The Public City: The Political Construction of Urban Life in San Francisco, 1850-1900 / Edition 1 available in Hardcover
- Pub. Date:
- Cambridge University Press
This history of San Francisco from 1850 through 1900 identifies the active participation of citizens in communication, persuasion, and mobilization as the public city: the site of American political and social change. Challenging decades of scholarship that treats urban politics as the expression of social-group experience and power, the author develops the opposite thesis that social-group identities of race, class, ethnicity, and gender were politically constructed in the public sphere in the process of mobilization and journalistic discourse
|Publisher:||Cambridge University Press|
|Product dimensions:||5.98(w) x 8.98(h) x 1.26(d)|
About the Author
Philip J. Ethington is Associate Professor of History at the University of Southern California.
Table of Contents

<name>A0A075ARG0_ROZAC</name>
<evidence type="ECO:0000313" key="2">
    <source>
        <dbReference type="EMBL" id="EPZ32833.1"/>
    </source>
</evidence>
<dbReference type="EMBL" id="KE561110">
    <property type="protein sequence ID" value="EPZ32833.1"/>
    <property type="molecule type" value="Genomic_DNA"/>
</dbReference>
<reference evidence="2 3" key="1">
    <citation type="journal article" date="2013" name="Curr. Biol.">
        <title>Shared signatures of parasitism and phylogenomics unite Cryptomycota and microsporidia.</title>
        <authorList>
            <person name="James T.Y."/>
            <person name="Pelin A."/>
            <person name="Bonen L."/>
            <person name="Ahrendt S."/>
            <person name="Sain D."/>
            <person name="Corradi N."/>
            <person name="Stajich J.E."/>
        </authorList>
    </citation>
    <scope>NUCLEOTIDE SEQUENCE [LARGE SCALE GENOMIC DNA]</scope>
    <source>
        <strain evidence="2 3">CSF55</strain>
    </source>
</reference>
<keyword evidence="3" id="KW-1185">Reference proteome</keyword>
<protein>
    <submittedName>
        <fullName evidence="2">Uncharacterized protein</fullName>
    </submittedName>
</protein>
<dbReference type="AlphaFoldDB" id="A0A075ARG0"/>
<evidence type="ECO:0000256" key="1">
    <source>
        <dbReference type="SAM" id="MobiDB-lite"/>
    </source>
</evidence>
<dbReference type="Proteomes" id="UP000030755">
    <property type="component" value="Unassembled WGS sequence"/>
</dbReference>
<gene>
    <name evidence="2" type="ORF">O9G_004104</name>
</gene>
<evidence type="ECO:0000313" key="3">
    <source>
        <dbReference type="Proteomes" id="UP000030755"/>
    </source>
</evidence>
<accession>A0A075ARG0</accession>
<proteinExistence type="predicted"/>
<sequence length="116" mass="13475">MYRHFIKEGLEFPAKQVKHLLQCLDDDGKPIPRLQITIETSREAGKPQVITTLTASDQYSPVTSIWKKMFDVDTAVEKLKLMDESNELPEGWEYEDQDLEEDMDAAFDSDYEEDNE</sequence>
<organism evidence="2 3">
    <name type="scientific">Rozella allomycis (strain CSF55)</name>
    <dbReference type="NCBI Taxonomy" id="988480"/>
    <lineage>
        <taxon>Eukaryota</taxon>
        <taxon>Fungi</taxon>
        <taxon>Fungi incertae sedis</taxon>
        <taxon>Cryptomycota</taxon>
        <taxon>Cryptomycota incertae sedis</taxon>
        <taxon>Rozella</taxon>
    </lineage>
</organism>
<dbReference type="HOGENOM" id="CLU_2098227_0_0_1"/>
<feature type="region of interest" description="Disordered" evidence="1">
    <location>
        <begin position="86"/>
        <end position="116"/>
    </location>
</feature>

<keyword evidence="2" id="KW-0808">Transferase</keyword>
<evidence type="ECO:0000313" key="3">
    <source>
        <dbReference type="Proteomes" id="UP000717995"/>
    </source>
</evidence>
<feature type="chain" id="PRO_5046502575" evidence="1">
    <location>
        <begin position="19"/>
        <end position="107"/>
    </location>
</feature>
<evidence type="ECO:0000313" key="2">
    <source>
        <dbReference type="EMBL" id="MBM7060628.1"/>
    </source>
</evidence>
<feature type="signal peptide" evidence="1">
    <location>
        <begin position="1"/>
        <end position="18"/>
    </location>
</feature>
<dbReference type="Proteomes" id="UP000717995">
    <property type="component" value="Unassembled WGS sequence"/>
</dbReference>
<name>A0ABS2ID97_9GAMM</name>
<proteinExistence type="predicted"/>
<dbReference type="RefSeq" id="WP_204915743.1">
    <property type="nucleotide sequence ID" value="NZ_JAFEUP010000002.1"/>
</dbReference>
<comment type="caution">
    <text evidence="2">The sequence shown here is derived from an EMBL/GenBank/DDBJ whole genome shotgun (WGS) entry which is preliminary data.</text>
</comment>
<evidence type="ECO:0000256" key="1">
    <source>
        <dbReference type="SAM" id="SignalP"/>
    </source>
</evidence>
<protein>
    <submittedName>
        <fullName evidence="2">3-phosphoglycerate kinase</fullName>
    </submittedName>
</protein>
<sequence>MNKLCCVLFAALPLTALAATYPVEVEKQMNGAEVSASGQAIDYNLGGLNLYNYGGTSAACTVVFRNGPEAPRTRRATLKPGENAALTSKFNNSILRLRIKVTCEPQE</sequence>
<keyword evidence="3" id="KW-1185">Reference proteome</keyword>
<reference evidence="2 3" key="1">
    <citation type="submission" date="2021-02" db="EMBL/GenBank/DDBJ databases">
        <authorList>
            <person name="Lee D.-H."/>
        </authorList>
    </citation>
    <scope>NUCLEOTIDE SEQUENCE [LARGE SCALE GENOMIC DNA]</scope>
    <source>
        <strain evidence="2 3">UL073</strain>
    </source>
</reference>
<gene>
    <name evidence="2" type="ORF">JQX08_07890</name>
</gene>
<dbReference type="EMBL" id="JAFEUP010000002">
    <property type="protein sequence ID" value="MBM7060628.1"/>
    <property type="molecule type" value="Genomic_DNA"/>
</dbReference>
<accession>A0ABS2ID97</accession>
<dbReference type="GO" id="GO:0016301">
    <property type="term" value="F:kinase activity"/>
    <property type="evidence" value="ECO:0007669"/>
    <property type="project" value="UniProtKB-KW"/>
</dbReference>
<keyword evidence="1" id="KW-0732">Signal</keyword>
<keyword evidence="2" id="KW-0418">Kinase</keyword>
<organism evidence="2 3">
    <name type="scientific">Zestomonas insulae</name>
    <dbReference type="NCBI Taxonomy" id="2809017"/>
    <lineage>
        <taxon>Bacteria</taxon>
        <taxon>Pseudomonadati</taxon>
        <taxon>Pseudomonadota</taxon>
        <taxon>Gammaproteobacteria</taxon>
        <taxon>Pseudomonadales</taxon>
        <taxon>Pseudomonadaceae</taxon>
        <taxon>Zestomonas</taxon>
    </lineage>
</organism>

Preface; Introduction: The public city: American political culture in nineteenth-century San Francisco; 1. The agony of authority: people, public, party, and power, 1849-1859; 2. Republican terror: the origins of vigilante movements of 1851 and 1856; 3. Though the heavens fall: the vigilante movement culture of 1856; 4. Race and reaction: civil war political mobilization; 5. The postwar reconstruction of the urban public sphere; 6. A language of politics in a politics of class: the workingmen's party of California and the twilight of republicanism; 7. The institutional preconditions of progressivism; 8. Progressivism as the politics of needs: the mobilization of group identities; Conclusion; Appendix; Tables; Bibliography.